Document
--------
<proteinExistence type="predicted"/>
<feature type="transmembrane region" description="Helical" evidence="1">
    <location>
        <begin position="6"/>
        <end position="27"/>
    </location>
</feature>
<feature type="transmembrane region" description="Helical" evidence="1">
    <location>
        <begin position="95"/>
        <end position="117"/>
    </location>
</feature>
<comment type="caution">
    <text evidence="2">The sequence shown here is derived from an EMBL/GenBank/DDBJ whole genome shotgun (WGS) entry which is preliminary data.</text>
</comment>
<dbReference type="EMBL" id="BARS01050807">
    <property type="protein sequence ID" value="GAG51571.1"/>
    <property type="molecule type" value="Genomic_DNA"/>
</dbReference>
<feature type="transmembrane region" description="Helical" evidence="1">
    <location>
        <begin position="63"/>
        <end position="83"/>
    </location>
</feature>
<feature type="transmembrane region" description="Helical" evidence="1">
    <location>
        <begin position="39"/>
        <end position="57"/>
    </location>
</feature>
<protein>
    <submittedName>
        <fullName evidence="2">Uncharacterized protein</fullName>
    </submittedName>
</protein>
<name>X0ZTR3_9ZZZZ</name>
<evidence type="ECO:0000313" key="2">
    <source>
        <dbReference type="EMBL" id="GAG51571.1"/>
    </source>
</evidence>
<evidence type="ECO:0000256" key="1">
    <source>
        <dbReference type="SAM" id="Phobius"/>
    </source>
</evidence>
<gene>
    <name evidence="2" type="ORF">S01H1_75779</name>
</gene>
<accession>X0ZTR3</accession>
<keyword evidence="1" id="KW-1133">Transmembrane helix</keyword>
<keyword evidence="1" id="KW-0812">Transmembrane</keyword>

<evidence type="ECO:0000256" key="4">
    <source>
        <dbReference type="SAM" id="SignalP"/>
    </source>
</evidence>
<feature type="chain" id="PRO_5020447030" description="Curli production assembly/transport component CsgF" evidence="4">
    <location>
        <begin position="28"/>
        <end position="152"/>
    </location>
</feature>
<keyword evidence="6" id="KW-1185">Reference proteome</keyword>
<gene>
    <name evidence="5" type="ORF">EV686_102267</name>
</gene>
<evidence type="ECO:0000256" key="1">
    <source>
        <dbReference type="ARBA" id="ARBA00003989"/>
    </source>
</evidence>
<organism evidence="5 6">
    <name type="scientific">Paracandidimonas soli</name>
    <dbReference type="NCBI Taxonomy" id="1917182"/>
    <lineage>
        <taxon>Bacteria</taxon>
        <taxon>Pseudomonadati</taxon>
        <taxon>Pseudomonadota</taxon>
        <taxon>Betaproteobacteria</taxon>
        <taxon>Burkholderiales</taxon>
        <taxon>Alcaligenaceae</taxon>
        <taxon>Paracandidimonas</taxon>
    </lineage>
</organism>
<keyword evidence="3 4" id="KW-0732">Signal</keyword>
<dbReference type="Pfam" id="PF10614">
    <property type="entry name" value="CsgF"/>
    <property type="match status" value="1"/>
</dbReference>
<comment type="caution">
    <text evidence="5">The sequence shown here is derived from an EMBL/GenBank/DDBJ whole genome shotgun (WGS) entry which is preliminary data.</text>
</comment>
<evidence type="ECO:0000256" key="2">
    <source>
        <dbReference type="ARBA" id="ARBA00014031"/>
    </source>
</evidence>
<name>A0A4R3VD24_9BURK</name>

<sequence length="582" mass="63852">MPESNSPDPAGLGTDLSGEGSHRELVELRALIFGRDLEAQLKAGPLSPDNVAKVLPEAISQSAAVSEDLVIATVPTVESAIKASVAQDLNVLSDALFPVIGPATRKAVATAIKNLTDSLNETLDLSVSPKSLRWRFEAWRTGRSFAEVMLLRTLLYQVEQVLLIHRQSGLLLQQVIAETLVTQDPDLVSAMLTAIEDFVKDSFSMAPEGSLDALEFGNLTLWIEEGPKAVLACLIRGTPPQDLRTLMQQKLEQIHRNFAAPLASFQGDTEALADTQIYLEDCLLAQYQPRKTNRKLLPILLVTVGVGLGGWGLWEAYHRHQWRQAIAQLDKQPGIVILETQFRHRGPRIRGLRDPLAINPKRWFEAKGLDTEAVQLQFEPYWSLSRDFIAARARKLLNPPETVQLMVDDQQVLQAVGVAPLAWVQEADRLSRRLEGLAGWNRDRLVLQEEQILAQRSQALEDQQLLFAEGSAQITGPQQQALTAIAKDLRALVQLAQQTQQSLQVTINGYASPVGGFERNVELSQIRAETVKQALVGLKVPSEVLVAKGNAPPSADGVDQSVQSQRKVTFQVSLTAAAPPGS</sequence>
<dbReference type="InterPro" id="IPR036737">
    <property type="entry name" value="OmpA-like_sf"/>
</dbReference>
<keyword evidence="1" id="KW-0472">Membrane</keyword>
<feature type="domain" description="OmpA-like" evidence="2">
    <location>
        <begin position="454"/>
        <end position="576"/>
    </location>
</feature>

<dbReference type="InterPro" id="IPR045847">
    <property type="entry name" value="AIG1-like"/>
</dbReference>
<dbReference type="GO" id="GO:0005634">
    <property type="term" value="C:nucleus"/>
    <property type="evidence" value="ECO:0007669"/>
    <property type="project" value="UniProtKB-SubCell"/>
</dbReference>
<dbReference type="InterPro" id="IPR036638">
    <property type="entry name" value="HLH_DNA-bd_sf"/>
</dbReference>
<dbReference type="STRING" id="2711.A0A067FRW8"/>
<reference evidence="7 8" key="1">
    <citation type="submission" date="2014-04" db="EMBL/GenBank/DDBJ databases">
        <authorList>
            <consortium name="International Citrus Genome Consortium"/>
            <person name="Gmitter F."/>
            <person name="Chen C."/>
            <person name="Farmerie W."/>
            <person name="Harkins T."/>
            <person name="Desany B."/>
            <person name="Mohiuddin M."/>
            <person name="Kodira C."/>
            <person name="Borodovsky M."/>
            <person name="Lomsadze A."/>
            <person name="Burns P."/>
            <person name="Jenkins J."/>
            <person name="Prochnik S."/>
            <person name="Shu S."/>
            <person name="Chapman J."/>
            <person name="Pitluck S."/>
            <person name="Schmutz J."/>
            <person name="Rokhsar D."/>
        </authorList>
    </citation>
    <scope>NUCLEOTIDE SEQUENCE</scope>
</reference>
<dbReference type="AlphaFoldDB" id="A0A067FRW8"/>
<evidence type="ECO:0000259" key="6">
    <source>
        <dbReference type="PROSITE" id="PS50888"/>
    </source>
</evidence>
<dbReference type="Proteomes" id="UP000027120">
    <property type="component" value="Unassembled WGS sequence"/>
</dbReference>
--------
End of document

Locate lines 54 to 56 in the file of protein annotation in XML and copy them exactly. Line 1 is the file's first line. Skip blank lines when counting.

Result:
<keyword evidence="1" id="KW-0812">Transmembrane</keyword>

<evidence type="ECO:0000256" key="4">
    <source>